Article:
Myanmar’s latest move on verifying and repatriating the Rohingya people who have fled to Bangladesh over the years is a “trap” and Bangladesh should be cautious, a leading expert has warned.
Tanjim Uddin Khan, an associate professor at Dhaka University, was responding to assurances given by Myanmar that it would be prepared to accept the return of the hundreds of thousands of refugees sheltering in Bangladesh under the 1992 "Myanmar policy".
“It will be very difficult to repatriate the Rohingya under the 1992 agreement,” Tanjim Uddin Khan said. “Registering the Rohingya correctly is important (in order) to send them back. Dhaka could take help from a third international organisation in this regard.”
Naypyitaw has been insisting that it would take back Rohingya under the 1992 agreement and reiterated its stance following a meeting on Tuesday between de facto leader Aung San Suu Kyi’s representative and Bangladesh Foreign Minister AH Mahmood Ali.
Suu Kyi - the 1991 Nobel Peace Prize winner who is facing mounting international pressure over the crisis - spoke herself about taking back Rohingya under the joint declaration on September 19.
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Shahidul Haque, the former defence attaché to Myanmar, said Bangladesh repatriated the Rohingya twice – in 1978 and 1992. Under the 1992 declaration, a total of 236,000 Rohingya were returned to Myanmar up to 2005.
“Myanmar always refers to the 1992 agreement but says nothing about the 1978 one because in the 1978 agreement, they had recognised the Rohingya as ‘Myanmar citizens by law’,” he said.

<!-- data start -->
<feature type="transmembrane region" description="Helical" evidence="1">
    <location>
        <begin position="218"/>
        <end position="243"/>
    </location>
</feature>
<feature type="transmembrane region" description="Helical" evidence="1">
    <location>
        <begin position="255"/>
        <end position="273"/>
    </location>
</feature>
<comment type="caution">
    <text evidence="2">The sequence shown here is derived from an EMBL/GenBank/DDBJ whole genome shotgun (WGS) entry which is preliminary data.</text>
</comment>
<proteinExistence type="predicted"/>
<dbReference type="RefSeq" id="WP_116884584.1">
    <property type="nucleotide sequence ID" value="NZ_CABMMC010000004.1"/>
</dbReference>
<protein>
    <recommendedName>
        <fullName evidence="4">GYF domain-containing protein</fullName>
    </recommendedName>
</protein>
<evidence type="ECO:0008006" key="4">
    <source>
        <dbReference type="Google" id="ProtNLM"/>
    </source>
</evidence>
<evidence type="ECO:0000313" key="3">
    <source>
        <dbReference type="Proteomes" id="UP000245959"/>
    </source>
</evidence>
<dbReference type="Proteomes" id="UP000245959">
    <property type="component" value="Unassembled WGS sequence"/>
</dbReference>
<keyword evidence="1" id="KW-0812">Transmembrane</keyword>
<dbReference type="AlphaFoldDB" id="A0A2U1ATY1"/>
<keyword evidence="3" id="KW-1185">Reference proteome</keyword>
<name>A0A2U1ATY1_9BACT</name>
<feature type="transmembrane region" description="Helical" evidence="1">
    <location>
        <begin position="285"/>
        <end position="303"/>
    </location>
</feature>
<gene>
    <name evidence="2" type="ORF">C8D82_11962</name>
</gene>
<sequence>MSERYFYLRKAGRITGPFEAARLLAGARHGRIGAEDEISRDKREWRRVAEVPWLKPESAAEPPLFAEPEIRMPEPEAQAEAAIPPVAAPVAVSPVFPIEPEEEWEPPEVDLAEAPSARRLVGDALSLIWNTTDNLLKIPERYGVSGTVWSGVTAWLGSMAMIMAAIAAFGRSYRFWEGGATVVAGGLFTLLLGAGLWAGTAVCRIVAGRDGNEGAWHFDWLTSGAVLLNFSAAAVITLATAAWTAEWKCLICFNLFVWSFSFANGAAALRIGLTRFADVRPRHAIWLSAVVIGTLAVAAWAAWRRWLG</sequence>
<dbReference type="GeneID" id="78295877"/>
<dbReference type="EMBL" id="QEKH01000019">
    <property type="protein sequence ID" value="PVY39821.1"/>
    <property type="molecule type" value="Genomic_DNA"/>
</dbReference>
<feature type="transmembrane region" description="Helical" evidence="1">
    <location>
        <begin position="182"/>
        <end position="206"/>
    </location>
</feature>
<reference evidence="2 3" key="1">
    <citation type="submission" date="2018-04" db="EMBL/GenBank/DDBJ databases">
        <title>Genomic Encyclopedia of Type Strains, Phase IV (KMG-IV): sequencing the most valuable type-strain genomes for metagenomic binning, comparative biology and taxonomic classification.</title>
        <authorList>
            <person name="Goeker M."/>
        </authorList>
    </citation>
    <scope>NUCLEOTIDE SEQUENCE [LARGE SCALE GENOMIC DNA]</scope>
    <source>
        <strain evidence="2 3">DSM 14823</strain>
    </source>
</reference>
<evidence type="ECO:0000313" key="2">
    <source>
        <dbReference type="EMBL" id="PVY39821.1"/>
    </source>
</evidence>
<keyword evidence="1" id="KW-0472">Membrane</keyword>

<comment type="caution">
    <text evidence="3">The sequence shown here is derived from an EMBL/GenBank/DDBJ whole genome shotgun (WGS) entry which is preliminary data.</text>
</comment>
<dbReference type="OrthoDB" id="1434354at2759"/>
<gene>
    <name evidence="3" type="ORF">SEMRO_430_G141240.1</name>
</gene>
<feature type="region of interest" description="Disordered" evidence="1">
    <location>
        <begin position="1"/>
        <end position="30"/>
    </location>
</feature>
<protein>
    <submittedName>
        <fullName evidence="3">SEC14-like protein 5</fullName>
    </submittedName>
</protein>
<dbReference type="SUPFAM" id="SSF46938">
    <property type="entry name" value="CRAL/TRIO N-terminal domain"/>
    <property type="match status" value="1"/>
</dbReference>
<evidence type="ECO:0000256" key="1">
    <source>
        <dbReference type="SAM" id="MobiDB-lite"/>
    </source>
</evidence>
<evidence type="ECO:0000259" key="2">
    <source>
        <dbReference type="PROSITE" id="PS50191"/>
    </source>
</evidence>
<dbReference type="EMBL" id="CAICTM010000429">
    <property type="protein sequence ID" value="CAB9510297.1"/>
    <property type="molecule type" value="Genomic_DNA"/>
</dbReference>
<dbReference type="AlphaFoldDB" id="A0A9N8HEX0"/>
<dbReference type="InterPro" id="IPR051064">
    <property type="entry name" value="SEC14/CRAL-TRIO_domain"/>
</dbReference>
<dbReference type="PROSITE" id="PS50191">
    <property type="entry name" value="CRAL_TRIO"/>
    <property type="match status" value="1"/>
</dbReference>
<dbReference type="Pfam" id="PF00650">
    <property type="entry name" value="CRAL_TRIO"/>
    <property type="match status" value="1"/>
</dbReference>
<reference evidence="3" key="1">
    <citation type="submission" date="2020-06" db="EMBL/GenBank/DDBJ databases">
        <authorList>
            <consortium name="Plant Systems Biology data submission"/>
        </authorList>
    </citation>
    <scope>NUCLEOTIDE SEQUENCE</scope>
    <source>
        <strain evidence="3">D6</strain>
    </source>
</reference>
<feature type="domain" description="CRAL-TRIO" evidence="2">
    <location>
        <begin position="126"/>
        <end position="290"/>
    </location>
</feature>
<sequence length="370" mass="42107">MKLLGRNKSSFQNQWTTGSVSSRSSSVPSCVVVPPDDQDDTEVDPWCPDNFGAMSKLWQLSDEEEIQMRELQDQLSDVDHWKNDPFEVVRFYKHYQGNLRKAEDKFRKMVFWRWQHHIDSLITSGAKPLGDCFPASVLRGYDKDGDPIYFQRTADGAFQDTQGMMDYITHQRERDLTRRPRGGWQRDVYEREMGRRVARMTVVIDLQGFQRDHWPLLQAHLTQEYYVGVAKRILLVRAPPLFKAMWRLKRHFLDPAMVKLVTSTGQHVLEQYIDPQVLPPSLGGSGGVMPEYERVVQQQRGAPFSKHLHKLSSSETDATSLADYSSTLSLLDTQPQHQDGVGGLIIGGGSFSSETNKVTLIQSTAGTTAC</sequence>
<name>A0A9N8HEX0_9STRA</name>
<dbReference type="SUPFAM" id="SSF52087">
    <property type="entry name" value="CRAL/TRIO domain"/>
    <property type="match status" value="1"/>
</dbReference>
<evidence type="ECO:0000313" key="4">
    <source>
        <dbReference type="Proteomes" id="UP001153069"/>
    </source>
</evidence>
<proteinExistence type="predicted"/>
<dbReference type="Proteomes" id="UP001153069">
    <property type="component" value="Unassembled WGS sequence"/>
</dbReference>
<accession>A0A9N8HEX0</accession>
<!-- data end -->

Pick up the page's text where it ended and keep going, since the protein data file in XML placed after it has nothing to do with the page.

“The 1992 agreement talked about verification, which was totally in Myanmar’s hand.”
He pointed out that Bangladesh could provide a list of Rohingya but under the 1992 agreement, Myanmar would control the verification process.
“Prime Minister Sheikh Hasina handed a list of 6,000 Rohingya to Naypyitaw during her 2011 Myanmar visit for verification. But the verification process has not been completed in six years,” Shahidul Haque said.
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Buddhist-majority Myanmar does not recognise the Rohingya people and brands them as “illegal Bangladeshi immigrants”, despite the mainly-Muslim minority having lived within its borders for centuries.
The world’s largest stateless community has been forced to live in apartheid-like conditions in the north of Myanmar. Hundreds of thousands of Rohingya have fled Rakhine state to escape persecution over the years.
Myanmar’s sweeping military response to insurgent attacks on police posts and an army base on August 25 forced more than half a million Rohingya more to flee to Bangladesh – a country which already hosted 400,000 of them.
The UN has dubbed the Myanmar violence “a textbook example of ethnic cleansing”.
The article was first published on Bangla Tribune